I have been cracking my head over the following question -
You are given an undirected connected graph with an even number of edges. Half of the edges have weight less than C (possibly with repetitions), and the other half of edges all have weight C. Is it true that every MST of the graph includes the same number of edges of weight C?
If Yes, describe an efficient algorithm for finding the number of edges of weight C in every MST of the graph. The output is between 0 and |E| / 2, no need to return the MST.
If No, show a counterexample.
My work so far -
I've managed to prove to myself that the number of C weighing edges included in a spanning tree (not minimum) can be anywhere between 0 and |E| / 2 (using a cycle with C edges crossing it).
Obviously, I couldn't find a counterexample yet. It feels like what's preventing me from creating two different MST's with a different number of C edges is that for creating a graph that has more than one MST you need to have cycles, and if a C edge is contained in the cycle it won't be chosen (Kruskal). That is the direction I'm leaning towards for a proof, proving a more general claim obviously.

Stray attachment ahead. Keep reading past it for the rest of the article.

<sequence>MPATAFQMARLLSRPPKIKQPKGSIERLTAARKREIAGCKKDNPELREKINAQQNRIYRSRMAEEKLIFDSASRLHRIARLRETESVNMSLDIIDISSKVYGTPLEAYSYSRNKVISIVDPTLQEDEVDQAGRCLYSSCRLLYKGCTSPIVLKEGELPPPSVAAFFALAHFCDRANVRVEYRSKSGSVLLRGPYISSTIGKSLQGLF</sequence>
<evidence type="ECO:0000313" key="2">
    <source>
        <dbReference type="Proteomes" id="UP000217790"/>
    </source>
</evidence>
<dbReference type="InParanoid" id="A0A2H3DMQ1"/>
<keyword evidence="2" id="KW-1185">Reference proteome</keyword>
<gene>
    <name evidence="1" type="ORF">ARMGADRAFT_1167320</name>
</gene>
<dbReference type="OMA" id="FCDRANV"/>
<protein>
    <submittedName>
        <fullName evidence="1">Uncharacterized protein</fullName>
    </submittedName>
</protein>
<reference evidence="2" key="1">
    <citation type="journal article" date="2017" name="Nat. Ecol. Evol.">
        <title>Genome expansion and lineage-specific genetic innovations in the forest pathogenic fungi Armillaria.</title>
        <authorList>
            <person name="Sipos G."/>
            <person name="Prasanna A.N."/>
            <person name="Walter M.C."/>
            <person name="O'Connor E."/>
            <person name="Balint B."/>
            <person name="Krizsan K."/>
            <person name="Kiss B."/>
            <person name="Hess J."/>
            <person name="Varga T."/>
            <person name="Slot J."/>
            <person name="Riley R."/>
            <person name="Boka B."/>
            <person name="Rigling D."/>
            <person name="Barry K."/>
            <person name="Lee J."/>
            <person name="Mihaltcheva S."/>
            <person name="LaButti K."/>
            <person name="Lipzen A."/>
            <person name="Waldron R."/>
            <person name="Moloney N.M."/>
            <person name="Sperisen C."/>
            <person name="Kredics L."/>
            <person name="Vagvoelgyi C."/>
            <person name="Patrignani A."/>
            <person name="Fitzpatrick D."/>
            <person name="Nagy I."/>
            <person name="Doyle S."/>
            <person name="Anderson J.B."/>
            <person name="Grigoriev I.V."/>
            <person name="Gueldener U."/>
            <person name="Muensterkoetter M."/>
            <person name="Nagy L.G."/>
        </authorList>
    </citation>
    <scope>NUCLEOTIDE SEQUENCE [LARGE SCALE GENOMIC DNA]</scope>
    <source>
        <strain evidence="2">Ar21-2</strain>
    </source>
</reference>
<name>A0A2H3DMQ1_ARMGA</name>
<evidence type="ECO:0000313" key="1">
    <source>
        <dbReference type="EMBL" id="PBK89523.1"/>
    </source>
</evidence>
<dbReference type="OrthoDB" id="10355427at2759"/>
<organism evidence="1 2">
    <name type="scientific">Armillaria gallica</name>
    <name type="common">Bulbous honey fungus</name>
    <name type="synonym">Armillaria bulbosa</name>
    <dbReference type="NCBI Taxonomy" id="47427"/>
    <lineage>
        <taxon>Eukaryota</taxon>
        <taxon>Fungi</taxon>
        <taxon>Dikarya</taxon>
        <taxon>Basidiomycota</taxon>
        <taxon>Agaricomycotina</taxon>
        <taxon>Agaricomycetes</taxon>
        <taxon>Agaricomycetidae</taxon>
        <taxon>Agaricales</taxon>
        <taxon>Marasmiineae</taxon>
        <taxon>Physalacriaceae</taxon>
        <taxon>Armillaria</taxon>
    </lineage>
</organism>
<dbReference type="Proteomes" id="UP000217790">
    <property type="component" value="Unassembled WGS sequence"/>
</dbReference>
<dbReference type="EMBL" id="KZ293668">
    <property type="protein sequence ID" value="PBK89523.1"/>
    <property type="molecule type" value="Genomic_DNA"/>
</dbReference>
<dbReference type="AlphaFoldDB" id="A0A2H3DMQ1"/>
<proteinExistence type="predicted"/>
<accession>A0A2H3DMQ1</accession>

Assuming the above is in fact true, I need to show an efficient algorithm for finding the number of C edges in every MST. The question states there is no need to return an MST, so it seems like there should be a better algorithm than finding the MST and counting the number of C edges in it, meaning this algorithm should be more efficient than sorting. From what I showed above, it could be anywhere between 0 and |E| / 2 so I'm kinda lost here too.